HBO rebukes Trump for tweeting self-promotional 'Game of Thrones' memes
Today, the US Department of Justice finally released a redacted version of the 400-page Mueller report, which is like The Winds Of Winter for news junkies. (But with less descriptions of feasts and boobs.) The two-year investigation resulted in criminal charges for 34 individuals, including Trump's former adviser, Trump's former campaign chair and Trump's former attorney - but not President Donald J. Trump himself. (What a twist!)
Previously, Attorney General William Barr, who was appointed by Trump, released a four-page summary of the report, although, as we all know, words are wind. Barr said the Special Counsel did not establish conspiracy or coordination between the Trump campaign and Russia's efforts to interfere with the 2016 election, nor did he make a decision as to whether to prosecute Trump for obstruction of justice, quoting, "While this report does not conclude that the President committed a crime, it also does not exonerate him."
Trump then summarized Barr's summary of Mueller's report in a tweet: "No Collusion, No Obstruction, Complete and Total EXONERATION." Critics pointed out that this conclusion was not entirely accurate, and clamored for the release of the full report. Today they got their wish, and journalists have already discovered various examples of suspicious behavior on behalf of Trump. (But evidently nothing strong enough to charge him, robbing us of an exciting 'trial by combat.')
Of course, the president's take on the redacted Mueller report is less nuanced and more sweet summer child. On Twitter, he posted a bizarre reference to the HBO fantasy series Game of Thrones. The image shows Trump lurking in smoke with his back to the camera - you know, like innocent people - while text in Thrones font reads: "No collusion. No obstruction. For the haters and the radical Democrats, Game Over."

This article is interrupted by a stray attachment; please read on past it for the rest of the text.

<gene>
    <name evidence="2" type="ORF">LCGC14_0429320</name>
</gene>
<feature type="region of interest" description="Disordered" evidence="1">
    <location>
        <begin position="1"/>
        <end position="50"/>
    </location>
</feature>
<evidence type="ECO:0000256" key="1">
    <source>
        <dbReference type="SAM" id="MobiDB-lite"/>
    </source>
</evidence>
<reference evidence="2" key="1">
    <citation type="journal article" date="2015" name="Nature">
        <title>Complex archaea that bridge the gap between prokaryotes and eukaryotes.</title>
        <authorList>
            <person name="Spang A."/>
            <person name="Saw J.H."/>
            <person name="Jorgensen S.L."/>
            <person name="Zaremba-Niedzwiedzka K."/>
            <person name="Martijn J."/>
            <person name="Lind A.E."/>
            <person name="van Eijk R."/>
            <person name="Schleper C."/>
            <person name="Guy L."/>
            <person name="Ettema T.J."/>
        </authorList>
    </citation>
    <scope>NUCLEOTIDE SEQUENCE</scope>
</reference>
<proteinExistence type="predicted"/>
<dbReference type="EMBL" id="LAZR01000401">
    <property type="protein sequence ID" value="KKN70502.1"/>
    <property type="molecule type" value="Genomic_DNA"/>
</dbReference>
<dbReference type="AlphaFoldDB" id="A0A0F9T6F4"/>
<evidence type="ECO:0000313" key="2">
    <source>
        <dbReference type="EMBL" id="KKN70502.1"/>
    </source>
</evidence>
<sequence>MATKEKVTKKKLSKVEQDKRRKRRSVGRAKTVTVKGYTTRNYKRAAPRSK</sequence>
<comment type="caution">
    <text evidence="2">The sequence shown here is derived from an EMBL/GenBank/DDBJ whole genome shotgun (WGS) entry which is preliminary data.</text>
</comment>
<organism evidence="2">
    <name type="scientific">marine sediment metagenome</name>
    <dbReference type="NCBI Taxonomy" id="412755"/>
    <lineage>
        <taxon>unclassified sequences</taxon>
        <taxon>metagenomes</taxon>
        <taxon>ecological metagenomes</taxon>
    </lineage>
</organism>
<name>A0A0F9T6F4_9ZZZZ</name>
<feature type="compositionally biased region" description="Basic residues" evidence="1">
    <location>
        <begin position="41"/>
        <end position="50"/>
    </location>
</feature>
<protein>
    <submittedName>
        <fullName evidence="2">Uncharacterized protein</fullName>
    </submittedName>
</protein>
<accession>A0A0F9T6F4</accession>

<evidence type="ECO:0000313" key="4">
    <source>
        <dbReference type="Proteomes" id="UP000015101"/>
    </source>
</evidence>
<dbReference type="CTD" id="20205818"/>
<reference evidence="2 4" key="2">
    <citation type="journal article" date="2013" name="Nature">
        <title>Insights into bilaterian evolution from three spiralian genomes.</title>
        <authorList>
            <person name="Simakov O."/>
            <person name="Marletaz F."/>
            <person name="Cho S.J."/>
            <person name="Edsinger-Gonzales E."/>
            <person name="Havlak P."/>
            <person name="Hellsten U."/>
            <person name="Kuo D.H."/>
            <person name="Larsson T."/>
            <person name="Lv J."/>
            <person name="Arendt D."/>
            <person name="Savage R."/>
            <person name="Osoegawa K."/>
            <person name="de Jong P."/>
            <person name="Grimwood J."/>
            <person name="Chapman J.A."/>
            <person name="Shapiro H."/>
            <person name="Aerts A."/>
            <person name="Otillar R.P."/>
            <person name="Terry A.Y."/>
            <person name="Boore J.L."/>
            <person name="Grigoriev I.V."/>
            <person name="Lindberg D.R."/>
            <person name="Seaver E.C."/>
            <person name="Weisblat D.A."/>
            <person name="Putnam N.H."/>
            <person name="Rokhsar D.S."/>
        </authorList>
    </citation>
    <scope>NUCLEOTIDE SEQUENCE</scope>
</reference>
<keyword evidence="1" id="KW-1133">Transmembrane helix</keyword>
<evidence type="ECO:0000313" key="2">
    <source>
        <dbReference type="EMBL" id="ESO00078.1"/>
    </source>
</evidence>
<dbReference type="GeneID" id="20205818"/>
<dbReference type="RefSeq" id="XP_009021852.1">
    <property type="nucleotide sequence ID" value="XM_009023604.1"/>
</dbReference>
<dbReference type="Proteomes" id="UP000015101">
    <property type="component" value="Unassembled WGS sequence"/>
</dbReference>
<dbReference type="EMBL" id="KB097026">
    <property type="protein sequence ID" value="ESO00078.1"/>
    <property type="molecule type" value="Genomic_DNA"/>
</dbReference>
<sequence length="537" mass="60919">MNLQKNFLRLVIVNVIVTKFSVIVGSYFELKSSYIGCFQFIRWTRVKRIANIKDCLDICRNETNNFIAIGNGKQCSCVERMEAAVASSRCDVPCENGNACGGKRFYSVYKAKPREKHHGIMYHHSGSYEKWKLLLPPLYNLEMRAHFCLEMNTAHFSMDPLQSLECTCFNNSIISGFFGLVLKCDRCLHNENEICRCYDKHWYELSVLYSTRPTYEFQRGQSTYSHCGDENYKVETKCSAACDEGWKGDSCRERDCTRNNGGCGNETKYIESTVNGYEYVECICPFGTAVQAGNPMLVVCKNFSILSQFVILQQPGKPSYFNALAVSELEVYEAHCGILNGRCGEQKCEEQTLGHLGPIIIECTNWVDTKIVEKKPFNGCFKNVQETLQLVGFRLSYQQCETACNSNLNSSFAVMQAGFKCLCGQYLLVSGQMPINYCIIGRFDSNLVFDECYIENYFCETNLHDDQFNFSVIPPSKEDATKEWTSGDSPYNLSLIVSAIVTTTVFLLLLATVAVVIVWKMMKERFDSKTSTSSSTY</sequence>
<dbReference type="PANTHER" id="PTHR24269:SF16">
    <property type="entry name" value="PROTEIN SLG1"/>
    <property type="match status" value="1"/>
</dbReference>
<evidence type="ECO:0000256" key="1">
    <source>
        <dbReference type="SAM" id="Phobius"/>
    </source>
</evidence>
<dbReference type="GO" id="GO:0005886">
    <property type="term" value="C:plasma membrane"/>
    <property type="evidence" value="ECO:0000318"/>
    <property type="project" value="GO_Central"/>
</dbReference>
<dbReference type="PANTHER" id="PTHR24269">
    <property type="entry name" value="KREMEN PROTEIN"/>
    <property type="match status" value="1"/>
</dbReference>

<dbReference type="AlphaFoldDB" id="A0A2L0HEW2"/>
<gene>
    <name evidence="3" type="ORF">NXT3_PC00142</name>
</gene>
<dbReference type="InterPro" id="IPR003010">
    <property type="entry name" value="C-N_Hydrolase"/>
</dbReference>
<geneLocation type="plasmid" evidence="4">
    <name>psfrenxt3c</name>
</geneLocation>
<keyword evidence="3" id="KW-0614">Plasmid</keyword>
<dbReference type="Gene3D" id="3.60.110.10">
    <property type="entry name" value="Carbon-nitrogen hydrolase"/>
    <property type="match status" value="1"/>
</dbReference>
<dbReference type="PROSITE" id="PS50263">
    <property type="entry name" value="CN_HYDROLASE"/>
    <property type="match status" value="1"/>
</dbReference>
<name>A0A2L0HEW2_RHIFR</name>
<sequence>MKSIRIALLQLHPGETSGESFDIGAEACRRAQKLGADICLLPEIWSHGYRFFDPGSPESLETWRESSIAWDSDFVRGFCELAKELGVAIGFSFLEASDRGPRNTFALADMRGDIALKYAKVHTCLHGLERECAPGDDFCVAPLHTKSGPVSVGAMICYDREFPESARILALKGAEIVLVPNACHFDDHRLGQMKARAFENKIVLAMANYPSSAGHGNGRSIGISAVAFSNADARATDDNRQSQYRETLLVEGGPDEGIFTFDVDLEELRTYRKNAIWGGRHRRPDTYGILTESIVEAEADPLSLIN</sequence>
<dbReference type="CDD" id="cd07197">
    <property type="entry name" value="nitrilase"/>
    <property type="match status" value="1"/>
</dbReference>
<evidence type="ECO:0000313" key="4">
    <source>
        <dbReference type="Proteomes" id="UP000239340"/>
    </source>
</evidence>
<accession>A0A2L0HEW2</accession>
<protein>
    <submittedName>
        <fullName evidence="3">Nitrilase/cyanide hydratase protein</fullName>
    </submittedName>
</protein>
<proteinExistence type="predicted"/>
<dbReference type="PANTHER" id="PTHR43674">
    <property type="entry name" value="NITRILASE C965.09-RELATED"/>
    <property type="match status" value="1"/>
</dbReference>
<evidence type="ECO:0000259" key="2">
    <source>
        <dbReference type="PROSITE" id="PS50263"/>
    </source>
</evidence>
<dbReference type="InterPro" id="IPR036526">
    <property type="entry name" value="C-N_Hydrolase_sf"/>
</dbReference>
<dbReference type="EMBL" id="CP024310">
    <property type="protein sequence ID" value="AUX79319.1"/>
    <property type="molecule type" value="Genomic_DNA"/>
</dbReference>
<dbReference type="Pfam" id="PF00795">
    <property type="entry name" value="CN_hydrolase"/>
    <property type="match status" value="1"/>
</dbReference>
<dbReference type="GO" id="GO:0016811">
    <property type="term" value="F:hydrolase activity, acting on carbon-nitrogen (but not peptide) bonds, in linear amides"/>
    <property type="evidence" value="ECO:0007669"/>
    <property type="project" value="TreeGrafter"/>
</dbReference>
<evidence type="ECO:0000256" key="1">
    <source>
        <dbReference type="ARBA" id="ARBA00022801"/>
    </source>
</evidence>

In the replies, many people pointed out that, once again, Trump's claim is not entirely accurate. However, the most amusing response came from HBO, who rebuked POTUS for using their intellectual property for self-promotion. "Though we can understand the enthusiasm for Game of Thrones now that the final season has arrived, we still prefer our intellectual property not be used for political purposes," stated a network representative by raven to various news outlets.
This isn't the first time Trump has made the bizarre decision to swipe imagery from the HBO series. He previously tweeted similar memes to promote Iran sanctions, and the U.S. Mexico border wall, although Game of Thrones is a show about how a giant border wall fails to keep people safe. (Somebody's behind a couple seasons!)
In response, HBO tweeted, "How do you say trademark misuse in Dothraki?" The network is likely joking, as they have taken no formal legal action to sue Trump, or offer to let him take the black. According to The Hollywood Reporter, POTUS could defend his use of the imagery through fair use, since memes are so common in today's culture. (It is unclear if Trump can explain his use of Thrones imagery, though. Does he really like the show or is he just swiping memes from fervid supporters?)
Last October, A Song Of Ice And Fire author George R.R. Martin said Donald Trump reminded him of one of his characters: the petulant, childish King Joffrey.
"They have the same level of emotional maturity," Martin told the New York Times / T Magazine. "And Joffrey likes to remind everyone that he's king. And he thinks that gives him the ability to do anything. And we're not an absolute monarchy, like Westeros is. We're a constitutional republic. And yet, Trump doesn't seem to know what that means. He thinks the presidency gives him the power to do anything. And so, yeah, Joffrey is Trump."